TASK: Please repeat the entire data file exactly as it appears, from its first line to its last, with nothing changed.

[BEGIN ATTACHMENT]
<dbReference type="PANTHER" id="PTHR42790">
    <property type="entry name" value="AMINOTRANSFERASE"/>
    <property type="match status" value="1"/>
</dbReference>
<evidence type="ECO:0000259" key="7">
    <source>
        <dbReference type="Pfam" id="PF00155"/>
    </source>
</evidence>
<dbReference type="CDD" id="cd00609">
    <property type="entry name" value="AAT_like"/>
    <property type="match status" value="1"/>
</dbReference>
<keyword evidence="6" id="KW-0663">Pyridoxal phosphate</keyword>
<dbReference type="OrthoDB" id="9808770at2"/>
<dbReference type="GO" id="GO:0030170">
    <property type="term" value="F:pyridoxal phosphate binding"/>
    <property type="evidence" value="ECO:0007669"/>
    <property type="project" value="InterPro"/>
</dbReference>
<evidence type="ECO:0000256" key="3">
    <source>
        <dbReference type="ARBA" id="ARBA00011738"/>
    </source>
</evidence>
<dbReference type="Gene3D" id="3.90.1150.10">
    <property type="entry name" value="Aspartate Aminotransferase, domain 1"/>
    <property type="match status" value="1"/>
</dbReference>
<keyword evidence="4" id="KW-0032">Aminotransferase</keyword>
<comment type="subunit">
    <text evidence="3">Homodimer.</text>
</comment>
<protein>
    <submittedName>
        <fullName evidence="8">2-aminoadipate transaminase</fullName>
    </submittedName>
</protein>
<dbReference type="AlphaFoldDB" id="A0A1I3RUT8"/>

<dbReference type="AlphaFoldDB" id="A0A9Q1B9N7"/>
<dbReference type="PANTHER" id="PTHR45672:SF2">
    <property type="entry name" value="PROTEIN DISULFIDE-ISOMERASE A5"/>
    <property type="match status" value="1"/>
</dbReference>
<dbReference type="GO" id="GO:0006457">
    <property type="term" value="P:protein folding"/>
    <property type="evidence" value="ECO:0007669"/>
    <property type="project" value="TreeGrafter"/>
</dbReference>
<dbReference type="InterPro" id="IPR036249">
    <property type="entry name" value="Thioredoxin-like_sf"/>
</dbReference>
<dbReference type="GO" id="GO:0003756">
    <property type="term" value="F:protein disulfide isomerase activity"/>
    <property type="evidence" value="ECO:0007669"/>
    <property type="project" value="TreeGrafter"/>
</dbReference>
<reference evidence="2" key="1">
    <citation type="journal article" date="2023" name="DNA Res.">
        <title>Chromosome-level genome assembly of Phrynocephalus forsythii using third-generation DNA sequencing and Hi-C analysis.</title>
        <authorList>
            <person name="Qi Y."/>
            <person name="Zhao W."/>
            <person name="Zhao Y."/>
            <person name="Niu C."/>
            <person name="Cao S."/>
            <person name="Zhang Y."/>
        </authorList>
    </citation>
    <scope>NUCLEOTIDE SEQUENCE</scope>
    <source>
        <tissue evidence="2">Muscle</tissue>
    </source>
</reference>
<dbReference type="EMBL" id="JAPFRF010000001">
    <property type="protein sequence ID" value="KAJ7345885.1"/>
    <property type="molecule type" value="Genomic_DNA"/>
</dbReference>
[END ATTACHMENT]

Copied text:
<dbReference type="PANTHER" id="PTHR42790">
    <property type="entry name" value="AMINOTRANSFERASE"/>
    <property type="match status" value="1"/>
</dbReference>
<evidence type="ECO:0000259" key="7">
    <source>
        <dbReference type="Pfam" id="PF00155"/>
    </source>
</evidence>
<dbReference type="CDD" id="cd00609">
    <property type="entry name" value="AAT_like"/>
    <property type="match status" value="1"/>
</dbReference>
<keyword evidence="6" id="KW-0663">Pyridoxal phosphate</keyword>
<dbReference type="OrthoDB" id="9808770at2"/>
<dbReference type="GO" id="GO:0030170">
    <property type="term" value="F:pyridoxal phosphate binding"/>
    <property type="evidence" value="ECO:0007669"/>
    <property type="project" value="InterPro"/>
</dbReference>
<evidence type="ECO:0000256" key="3">
    <source>
        <dbReference type="ARBA" id="ARBA00011738"/>
    </source>
</evidence>
<dbReference type="Gene3D" id="3.90.1150.10">
    <property type="entry name" value="Aspartate Aminotransferase, domain 1"/>
    <property type="match status" value="1"/>
</dbReference>
<keyword evidence="4" id="KW-0032">Aminotransferase</keyword>
<comment type="subunit">
    <text evidence="3">Homodimer.</text>
</comment>
<protein>
    <submittedName>
        <fullName evidence="8">2-aminoadipate transaminase</fullName>
    </submittedName>
</protein>
<dbReference type="AlphaFoldDB" id="A0A1I3RUT8"/>

<dbReference type="AlphaFoldDB" id="A0A9Q1B9N7"/>
<dbReference type="PANTHER" id="PTHR45672:SF2">
    <property type="entry name" value="PROTEIN DISULFIDE-ISOMERASE A5"/>
    <property type="match status" value="1"/>
</dbReference>
<dbReference type="GO" id="GO:0006457">
    <property type="term" value="P:protein folding"/>
    <property type="evidence" value="ECO:0007669"/>
    <property type="project" value="TreeGrafter"/>
</dbReference>
<dbReference type="InterPro" id="IPR036249">
    <property type="entry name" value="Thioredoxin-like_sf"/>
</dbReference>
<dbReference type="GO" id="GO:0003756">
    <property type="term" value="F:protein disulfide isomerase activity"/>
    <property type="evidence" value="ECO:0007669"/>
    <property type="project" value="TreeGrafter"/>
</dbReference>
<reference evidence="2" key="1">
    <citation type="journal article" date="2023" name="DNA Res.">
        <title>Chromosome-level genome assembly of Phrynocephalus forsythii using third-generation DNA sequencing and Hi-C analysis.</title>
        <authorList>
            <person name="Qi Y."/>
            <person name="Zhao W."/>
            <person name="Zhao Y."/>
            <person name="Niu C."/>
            <person name="Cao S."/>
            <person name="Zhang Y."/>
        </authorList>
    </citation>
    <scope>NUCLEOTIDE SEQUENCE</scope>
    <source>
        <tissue evidence="2">Muscle</tissue>
    </source>
</reference>
<dbReference type="EMBL" id="JAPFRF010000001">
    <property type="protein sequence ID" value="KAJ7345885.1"/>
    <property type="molecule type" value="Genomic_DNA"/>
</dbReference>